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Awkward situations- your experiences

Hi,

I am sure we have all encountered awkward situations with members of the public from time to time. Some that spring to mind with me are the stares that last just a little too long, the talking to my 11 year old as if she were a baby or ignoring her completely or the best one to date, when we met Boris Johnson at a wheelchair appointment when Maria was about 6. She was trying out an electric chair for the first time and they had hooked the power up to four switches for forward, back, left and right which she activated using her hands. Boris was there to promote the work of the local service and they had asked if he could meet Maria and sit in on the assessment. We agreed with some trepidation. Anyway he came in and started talking to Maria about the chair and as he did she hit the 'right turn' switch and kept her hand on it so her chair spun around in a full circle turning her back to him as she did so. We laughed it off thinking it was a mistake. He then started his conversation with her again and she did the same thing! My husband and I were trying to stifle our laughter as the technician turned off Maria's power. Boris then addressed a camera talking about Maria and the service and as the camera panned across to her you could clearly see her desperately hitting the 'right turn' switch.

I guess that was quite awkward for him, although I have always said Maria is a great judge of character!! That's our 'best' story!

I wondered if any of you would be happy to share awkward experiences/ situations you or your child have encountered when out and about?
Scope would like to include a couple in a blog.

It would be great to hear them.

Niki and 'voting with her switch' Maria

Replies

  • MoosieMoosie Member Posts: 2
    I was asked once in a shop if my 'mongrel' (her words not mine) son would ever grow out of it! That was 16 years ago. I would hope that things have progressed since then. Ps he has Down's Syndrome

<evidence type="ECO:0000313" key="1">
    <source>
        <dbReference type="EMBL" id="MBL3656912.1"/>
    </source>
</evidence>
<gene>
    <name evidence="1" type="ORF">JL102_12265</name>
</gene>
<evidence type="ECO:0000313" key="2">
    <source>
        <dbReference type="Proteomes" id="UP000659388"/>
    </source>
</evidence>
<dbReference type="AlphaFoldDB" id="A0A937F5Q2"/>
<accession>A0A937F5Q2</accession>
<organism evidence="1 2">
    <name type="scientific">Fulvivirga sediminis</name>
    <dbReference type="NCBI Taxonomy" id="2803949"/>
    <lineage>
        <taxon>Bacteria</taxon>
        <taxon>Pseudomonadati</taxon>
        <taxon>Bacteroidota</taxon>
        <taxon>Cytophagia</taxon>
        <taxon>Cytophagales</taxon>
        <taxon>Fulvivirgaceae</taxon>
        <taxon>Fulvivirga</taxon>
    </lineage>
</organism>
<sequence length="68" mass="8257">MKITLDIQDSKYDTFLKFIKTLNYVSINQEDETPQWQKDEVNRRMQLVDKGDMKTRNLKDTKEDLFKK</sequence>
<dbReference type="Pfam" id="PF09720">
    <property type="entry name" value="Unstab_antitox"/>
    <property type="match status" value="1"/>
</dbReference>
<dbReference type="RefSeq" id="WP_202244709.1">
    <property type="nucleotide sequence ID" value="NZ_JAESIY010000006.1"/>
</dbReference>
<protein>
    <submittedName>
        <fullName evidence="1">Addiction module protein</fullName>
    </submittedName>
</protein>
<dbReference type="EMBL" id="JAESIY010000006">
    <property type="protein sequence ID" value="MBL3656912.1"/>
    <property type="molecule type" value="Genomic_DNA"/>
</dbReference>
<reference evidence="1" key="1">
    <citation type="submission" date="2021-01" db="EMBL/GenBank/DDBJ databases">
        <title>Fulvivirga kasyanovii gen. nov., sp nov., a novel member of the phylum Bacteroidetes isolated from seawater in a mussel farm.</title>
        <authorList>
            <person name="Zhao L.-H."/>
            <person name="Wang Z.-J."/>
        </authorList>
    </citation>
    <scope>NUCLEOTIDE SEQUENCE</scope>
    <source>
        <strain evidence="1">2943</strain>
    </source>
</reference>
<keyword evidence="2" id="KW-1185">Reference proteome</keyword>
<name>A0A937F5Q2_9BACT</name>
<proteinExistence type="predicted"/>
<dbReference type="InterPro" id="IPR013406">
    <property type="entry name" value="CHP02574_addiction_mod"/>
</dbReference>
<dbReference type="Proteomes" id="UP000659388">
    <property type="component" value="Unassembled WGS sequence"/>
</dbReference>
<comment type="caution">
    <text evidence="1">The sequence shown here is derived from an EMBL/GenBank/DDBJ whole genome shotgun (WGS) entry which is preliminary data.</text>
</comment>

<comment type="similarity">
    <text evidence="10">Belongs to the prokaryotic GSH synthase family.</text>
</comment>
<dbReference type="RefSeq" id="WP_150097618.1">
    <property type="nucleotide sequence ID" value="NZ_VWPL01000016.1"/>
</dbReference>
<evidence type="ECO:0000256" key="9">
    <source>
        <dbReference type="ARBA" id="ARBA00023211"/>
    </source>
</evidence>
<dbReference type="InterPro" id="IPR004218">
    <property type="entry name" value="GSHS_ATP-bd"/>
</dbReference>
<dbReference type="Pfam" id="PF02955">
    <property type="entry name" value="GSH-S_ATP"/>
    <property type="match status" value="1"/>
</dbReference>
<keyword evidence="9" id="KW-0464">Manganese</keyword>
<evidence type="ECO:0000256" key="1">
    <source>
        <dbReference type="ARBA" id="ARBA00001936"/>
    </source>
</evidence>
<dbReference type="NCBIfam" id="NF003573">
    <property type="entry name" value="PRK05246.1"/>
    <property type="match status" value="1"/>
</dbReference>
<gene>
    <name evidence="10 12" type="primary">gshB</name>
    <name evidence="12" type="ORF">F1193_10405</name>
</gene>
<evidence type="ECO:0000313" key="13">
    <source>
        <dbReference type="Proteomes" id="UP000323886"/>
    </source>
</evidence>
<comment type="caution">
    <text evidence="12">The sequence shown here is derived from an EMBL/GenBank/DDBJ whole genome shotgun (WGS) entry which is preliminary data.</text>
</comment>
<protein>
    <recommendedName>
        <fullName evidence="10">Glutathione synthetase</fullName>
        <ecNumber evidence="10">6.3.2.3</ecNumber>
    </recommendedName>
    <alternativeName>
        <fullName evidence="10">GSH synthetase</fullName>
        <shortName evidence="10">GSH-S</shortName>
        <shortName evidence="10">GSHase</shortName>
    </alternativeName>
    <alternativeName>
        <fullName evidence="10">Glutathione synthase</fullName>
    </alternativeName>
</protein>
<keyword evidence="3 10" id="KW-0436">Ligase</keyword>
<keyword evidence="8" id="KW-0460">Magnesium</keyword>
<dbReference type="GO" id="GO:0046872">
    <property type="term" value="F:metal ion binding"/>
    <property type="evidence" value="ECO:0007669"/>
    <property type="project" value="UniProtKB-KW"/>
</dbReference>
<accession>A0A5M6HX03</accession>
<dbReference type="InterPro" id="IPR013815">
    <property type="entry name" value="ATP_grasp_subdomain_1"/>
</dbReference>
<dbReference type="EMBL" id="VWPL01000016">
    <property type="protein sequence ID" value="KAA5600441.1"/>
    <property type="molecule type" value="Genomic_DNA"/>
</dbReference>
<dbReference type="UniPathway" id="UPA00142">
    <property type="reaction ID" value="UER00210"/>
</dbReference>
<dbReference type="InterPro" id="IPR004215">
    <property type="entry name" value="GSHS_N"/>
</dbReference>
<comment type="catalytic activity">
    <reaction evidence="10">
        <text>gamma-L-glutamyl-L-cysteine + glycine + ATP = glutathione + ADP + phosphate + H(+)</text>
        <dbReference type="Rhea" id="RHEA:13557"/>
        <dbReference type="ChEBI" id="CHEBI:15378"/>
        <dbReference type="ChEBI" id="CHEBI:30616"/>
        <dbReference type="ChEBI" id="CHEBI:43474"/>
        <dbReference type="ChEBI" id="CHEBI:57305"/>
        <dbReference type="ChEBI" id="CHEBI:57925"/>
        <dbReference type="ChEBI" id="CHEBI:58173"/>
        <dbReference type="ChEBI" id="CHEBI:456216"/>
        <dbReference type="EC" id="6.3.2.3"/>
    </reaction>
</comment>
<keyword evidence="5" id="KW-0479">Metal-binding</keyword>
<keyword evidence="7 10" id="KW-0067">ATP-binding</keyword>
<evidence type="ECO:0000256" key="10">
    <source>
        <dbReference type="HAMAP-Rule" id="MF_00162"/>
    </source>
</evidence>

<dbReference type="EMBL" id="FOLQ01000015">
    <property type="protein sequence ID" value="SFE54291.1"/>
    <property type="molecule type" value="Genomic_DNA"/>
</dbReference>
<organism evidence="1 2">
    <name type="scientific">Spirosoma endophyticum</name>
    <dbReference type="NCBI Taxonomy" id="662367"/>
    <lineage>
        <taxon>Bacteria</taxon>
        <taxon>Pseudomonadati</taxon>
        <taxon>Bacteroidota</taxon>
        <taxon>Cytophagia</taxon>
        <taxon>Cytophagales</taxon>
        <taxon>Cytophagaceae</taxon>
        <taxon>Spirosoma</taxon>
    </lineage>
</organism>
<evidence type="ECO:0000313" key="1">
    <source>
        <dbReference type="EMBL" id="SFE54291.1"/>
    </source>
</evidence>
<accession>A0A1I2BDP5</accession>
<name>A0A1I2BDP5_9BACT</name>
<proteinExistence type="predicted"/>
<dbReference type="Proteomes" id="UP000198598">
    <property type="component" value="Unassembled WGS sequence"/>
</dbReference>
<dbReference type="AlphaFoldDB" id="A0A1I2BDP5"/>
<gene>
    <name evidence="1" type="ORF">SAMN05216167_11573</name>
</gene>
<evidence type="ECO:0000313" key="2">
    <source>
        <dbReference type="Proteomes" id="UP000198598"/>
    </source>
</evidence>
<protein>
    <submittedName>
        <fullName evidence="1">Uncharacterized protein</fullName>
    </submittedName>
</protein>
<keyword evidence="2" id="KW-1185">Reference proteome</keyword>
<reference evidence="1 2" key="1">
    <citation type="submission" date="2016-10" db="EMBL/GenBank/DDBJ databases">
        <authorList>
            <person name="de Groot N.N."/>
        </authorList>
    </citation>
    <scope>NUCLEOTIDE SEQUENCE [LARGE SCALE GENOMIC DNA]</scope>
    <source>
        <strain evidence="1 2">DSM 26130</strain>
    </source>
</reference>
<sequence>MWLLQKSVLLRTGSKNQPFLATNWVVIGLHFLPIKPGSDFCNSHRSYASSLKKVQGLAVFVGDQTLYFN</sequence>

• MoosieMoosie Member Posts: 2
    I was asked once in a shop if my mongrel (her words not mine) son would ever grow out of it. I calmly informed her that my son had Down's Syndrome and as it was a genetic condition no he wouldn't. That was 16 years ago and I would hope things have changed.
  • lisajane2lisajane2 Member Posts: 1
    My daughter who has autism is really sensitive to smells. Walking along with her and a rather large, tough looking lady started to walk past us.
    "Oh my god, she stinks, its disgusting" said my charming daughter very loudly.
    large, tough lady thankfully didn't stop. It was actually her perfume that was the culprit. Cringe*
  • SuzyQSuzyQ Member Posts: 2 Listener
    Casey is 6 has CP and can't walk so uses a wheelchair.
    I could keep you entertained for a long time with our ever growing collection of awkward moments. We seem to spend our time out exasperated by comments made by people.

    The one we get over and over again is the, 'Would you like a high chair...?' question, as the helpful waiter indicates to the wheelchair, that we get asked every time we go into a restaurant, as 6 year old Casey looks around for this imaginary baby they are talking about.....

    Anyone else get this....?
  • I have many, many experiences that I would like to share with others to raise awareness of societies prejudices towards people with disabilities, if we speak out and are open and honest about our lives and experiences of having disabilities we can start to make the world a positive place. We need to: Educate to integrate. You can find my first YouTube video: Richard Savage. Also my online petition to introduce mandatory disability awareness education in all schools in the UK so that the future generation are more informed, educated and integrate individuals with disabilities rather than segregate. Please see Reflectionscampaign.com I am hoping to work closely with Scope and other interested parties so that we can make the future a brighter place for all. Thank you. Richard Savage.
  • Helen DalyHelen Daly Member Posts: 1
    My awkward situation is that nobody at Scope seems to have read, or if they have, understood, the implications of Jim Mansell's Raising Our Sights - especially the section on housing, or the paragraphs that refer to people not being able to easily access sessional community based activities because of their health, or that fact that advocacy services don't really have great expertise in this area, or indeed anything else to do with this group - or this report.
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